EDIT: It's probably also heavily influenced by the fact that as of 2012, estimations on religious affiliations marked Christianity+Islam at being more than 53.82% of the world's population, with non-religious theists, athiests, agnostics, and seculurists being grouped together as a single group (at 15.35%), Hinduism at 13.95%, and everything else in the world being less than 6% of the world's religious beliefs, which means aside from the big two (and probably Judaism since it gets piggybacked in with Christianity due to Christianity being built upon it), every religion that isn't Christianity or Islam is barely on the radar.

List of religious populations. So people are generally going to discuss the religions they find relevant. Perhaps when those other religions reach levels of notoriety that the foremost religions have, people will have an easier time discerning whether or not those religions are somehow different from the destructive norms we have been dealing with since people have been killing each other over tooth fairies.


Ashiel wrote:
At the moment, two religions I've read about during my search for reference on the subject, that don't seem to have innately destructive tendencies, include Buddhism and Deism. I'll see if I can expand the list (though the major religions are right out).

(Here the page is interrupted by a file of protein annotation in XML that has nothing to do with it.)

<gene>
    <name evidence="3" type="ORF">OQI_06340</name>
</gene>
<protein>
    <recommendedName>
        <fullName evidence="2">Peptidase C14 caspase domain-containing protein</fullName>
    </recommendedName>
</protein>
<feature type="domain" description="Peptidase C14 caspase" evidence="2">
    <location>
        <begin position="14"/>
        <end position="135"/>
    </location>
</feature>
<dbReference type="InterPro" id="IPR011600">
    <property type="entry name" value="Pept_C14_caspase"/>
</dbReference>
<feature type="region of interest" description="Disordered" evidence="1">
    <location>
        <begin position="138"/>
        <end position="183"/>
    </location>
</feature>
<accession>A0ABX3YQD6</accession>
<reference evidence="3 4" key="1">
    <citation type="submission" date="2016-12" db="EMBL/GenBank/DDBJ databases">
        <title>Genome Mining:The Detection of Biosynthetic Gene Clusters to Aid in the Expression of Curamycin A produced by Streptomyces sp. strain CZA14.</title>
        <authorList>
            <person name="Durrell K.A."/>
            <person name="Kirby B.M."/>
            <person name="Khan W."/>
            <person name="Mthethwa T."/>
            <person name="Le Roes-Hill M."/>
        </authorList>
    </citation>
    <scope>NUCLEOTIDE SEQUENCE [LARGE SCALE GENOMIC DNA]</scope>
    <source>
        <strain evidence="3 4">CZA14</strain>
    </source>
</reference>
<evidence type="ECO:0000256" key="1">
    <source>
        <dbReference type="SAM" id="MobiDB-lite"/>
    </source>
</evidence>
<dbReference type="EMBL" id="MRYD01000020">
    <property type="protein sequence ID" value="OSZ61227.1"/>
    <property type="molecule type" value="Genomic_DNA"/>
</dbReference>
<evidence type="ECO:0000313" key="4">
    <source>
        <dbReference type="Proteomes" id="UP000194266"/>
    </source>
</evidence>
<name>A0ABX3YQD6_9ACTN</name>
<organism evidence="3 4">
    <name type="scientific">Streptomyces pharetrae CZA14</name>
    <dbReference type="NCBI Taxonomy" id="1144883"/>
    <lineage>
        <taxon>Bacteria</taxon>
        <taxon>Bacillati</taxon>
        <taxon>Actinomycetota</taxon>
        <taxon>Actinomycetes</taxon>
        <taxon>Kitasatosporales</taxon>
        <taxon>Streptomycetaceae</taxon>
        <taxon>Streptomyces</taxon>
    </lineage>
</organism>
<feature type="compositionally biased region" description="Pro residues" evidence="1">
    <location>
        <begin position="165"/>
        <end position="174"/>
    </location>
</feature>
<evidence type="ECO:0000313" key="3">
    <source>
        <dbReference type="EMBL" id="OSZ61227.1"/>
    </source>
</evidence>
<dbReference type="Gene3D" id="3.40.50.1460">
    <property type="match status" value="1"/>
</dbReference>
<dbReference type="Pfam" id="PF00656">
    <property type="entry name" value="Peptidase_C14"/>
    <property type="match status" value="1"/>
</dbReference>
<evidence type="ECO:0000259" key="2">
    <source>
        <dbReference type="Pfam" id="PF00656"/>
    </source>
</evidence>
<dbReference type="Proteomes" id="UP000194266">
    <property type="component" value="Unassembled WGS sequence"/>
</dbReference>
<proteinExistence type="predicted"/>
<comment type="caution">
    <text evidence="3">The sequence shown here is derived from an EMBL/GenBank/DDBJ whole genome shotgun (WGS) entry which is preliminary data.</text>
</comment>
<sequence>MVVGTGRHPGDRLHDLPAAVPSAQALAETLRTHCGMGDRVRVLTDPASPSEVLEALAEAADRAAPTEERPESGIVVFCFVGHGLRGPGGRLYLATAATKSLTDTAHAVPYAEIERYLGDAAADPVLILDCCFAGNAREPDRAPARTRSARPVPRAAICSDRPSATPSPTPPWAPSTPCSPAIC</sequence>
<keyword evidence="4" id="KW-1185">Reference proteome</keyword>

My hometown is home to many Chin refugees from oppressive Buddhist governments. They were given the option to convert, die, or flee.

People may be quick to point out that Buddhism itself does not encourage such behavior, but as we all know, the actions of a few define the entire worth of a religion.


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Marroar Gellantara wrote:
Ashiel wrote:
At the moment, two religions I've read about during my search for reference on the subject, that don't seem to have innately destructive tendencies, include Buddhism and Deism. I'll see if I can expand the list (though the major religions are right out).

My hometown is home to many Chin refugees from oppressive Buddhist governments. They were given the option to convert, die, or flee.

People may be quick to point out that Buddhism itself does not encourage such behavior, but as we all know, the actions of a few define the entire worth of a religion.

An interesting point. Thanks for bringing it up! It reminds me to discuss one of the other reasons I think most religions are probably lots and lots of badwrongfun.

The funny thing is that yes, the actions of a few DO define the entire worth of any religion more often than not, and here's why.